Beltran-Ortiz next maintains that the Government breached the provision of the plea agreement requiring that it recommend a sentence at the low end of the guideline range because it did not recommend a sentence of 108 months, i.e., a sentence at the low end of the guideline range calculated after applying the safety valve provision. We disagree. The plea agreement unambiguously provides that the Government will recommend a sentence at the low end of the guideline range “once the Court has determined the applicable sentencing guidelines range.” J.A. 9. The promise to recommend a sentence at the low end of the guideline range plainly did not require the Government to make a recommendation until the final guideline range was calculated. Thus, the Government did not breach its plea agreement in this manner.
For the reasons stated above, we conclude that Beltran-Ortiz' sentence must be vacated. On remand, the Government shall comply with the plea agreement by debriefing Beltran-Ortiz prior to resentencing. The district court shall then determine whether Beltran-Ortiz has met the requirements of 18 U.S.C.A. § 3553(f) and, following such determination, sentence accordingly.
VACATED AND REMANDED WITH INSTRUCTIONS.
1. If a district court finds that all of the factual requirements have been met, application of the safety valve provision is mandatory. U.S.S.G. § 5C1.2 (“In the case of an offense under 21 U.S.C. § 841, § 844, § 846, § 960, or § 963, the court shall impose a sentence in accordance with the applicable guidelines without regard to any statutory minimum sentence, if the court finds that the defendant meets the criteria in 18 U.S.C. § 3553(f)(1)-(5)․”).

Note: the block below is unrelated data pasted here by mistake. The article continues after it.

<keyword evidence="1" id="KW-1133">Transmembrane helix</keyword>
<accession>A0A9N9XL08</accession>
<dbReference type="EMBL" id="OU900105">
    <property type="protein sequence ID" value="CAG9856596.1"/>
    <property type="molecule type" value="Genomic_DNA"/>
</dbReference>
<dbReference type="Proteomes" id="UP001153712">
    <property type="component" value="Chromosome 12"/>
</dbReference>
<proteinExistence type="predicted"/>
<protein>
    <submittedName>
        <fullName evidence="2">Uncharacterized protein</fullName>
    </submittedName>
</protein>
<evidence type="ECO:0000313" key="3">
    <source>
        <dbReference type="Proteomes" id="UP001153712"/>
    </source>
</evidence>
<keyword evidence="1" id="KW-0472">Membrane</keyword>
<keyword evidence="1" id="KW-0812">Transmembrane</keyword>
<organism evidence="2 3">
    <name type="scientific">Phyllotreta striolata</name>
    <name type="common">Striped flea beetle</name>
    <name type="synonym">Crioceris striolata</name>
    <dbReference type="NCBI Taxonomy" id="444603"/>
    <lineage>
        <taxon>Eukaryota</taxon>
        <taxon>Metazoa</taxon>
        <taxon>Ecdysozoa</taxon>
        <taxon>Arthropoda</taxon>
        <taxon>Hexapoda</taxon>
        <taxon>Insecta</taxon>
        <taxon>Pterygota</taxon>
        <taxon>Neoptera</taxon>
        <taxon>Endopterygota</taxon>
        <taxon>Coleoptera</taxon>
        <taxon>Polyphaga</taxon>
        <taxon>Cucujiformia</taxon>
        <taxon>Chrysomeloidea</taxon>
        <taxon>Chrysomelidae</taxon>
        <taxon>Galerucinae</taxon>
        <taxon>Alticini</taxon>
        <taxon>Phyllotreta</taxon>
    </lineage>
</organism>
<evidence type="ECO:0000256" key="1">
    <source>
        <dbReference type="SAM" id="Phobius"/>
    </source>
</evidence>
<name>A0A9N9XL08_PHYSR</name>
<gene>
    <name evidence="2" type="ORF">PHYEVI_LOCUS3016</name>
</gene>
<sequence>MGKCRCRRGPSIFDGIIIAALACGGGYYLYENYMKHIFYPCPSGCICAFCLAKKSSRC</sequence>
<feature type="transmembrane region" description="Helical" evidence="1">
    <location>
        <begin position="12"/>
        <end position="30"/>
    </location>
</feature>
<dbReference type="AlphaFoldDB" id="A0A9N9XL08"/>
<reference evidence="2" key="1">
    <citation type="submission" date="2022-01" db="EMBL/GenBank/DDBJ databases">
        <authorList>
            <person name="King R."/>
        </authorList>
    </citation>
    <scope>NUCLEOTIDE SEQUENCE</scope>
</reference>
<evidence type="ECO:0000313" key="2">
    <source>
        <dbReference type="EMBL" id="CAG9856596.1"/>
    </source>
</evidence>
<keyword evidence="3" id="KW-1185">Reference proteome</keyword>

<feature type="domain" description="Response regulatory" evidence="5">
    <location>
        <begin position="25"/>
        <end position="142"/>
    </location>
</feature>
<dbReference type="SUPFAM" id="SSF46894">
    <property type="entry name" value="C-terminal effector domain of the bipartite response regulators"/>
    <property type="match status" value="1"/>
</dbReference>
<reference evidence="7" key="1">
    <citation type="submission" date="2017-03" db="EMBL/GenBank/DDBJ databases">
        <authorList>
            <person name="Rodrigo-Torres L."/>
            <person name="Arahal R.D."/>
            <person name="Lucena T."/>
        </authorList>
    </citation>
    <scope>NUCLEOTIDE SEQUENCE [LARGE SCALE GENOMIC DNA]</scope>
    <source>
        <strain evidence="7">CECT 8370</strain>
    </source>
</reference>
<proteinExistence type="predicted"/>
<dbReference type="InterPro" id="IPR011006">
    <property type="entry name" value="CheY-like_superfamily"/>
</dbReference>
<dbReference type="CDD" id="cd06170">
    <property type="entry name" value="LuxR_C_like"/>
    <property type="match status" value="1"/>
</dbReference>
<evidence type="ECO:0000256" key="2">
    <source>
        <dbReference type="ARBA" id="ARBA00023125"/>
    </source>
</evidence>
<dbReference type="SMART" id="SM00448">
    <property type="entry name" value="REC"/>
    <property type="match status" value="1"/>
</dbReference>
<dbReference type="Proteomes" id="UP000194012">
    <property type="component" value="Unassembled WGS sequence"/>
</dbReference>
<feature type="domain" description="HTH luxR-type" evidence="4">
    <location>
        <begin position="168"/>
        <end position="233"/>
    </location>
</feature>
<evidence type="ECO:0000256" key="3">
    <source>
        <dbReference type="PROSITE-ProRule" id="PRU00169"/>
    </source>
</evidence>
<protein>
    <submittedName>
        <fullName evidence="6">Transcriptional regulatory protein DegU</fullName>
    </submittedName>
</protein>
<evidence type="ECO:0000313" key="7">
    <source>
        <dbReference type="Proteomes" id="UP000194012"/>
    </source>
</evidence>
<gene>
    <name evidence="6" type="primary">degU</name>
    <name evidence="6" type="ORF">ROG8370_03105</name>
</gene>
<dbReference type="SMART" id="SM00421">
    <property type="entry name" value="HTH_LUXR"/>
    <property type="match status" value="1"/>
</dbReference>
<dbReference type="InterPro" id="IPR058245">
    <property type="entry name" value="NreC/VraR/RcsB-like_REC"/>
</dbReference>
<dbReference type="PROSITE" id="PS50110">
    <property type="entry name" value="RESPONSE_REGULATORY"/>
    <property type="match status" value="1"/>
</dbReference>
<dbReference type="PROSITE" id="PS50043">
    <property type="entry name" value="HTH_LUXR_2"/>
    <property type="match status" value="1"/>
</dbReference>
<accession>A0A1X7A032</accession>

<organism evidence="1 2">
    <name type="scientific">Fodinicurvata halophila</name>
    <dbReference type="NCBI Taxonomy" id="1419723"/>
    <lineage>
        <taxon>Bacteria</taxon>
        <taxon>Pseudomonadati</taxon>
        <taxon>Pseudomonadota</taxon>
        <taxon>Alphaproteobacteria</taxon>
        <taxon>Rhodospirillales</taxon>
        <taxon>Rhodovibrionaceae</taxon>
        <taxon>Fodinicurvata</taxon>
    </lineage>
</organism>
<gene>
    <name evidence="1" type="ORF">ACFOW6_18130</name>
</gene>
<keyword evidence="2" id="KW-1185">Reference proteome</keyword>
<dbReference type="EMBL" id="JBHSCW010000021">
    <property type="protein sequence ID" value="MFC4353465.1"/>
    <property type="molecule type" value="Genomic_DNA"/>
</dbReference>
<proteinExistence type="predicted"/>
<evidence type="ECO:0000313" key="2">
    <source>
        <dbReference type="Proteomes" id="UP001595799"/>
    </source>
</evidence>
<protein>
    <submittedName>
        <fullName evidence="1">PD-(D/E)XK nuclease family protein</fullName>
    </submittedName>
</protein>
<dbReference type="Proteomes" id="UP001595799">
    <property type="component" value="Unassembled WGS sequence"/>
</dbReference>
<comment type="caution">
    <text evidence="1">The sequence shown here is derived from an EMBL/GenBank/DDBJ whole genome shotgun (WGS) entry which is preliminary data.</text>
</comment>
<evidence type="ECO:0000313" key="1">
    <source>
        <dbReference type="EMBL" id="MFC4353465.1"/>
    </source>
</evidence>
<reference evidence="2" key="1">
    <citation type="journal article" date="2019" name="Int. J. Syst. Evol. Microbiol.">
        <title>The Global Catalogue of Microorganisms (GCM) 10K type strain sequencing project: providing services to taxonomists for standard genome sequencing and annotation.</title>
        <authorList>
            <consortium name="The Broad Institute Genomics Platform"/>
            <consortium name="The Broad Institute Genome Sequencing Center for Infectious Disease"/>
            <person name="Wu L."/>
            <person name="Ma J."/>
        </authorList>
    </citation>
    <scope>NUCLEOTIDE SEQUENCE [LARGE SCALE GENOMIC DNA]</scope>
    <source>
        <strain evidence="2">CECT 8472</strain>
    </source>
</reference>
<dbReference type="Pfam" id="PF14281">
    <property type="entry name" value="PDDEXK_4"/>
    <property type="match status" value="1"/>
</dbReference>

2. Before turning to the merits of his argument, we note that the Government argues that because Beltran-Ortiz represented to the district court that he did not wish to pursue the failure of the Government to debrief him, we may review this issue only for plain error. Although the transcript of the sentencing hearing is susceptible to the Government's interpretation, we reject its argument because despite the initial representation that Beltran-Ortiz did not wish to pursue the matter further, defense counsel immediately qualified that the representation was contingent upon the Government's recommendation of a sentence of 108 months imprisonment. Further, during subsequent argument concerning the application of the safety valve provision, defense counsel reiterated that Beltran-Ortiz had made the best showing that he could in light of the Government's failure to debrief him. Consequently, defense counsel adequately brought to the attention of the district court the Government's failure to debrief him.
3. Counsel for Beltran-Ortiz admitted during oral argument that the application of the safety valve provision was not specifically contemplated when the parties entered the plea agreement, and therefore an argument could be made that the obligation by the Government to debrief Beltran-Ortiz could only have formed an inducement for the plea to the extent that the obligation bore on the Government's promise to recommend a sentence at the low end of the guideline range. Nonetheless, the Government's agreement to debrief Beltran-Ortiz formed a portion of the consideration the Government supplied in return for BeltranOrtiz' agreement to plead guilty. And, for this reason, the Government must abide by its agreement even though Beltran-Ortiz may receive a collateral benefit not initially contemplated by the parties.
4. Our holding is a narrow one. We do not hold that the Government must debrief all defendants. And, district courts remain free to reject a defendant's claim of full disclosure for credibility reasons, recognizing that in some instances the most reasonable explanation for why information cannot be verified is because that information is false. Nevertheless, when the Government promises in a plea agreement to debrief a defendant, it may not thereafter simply refuse to do so and then, having deprived the defendant of his best opportunity for attempting to obtain this favorable treatment, argue that the defendant is not entitled to sentencing under the safety valve provision.
Vacated and remanded with instructions by published opinion. Judge WILKINS wrote the opinion, in which Judge MURNAGHAN and Judge LUTTIG joined.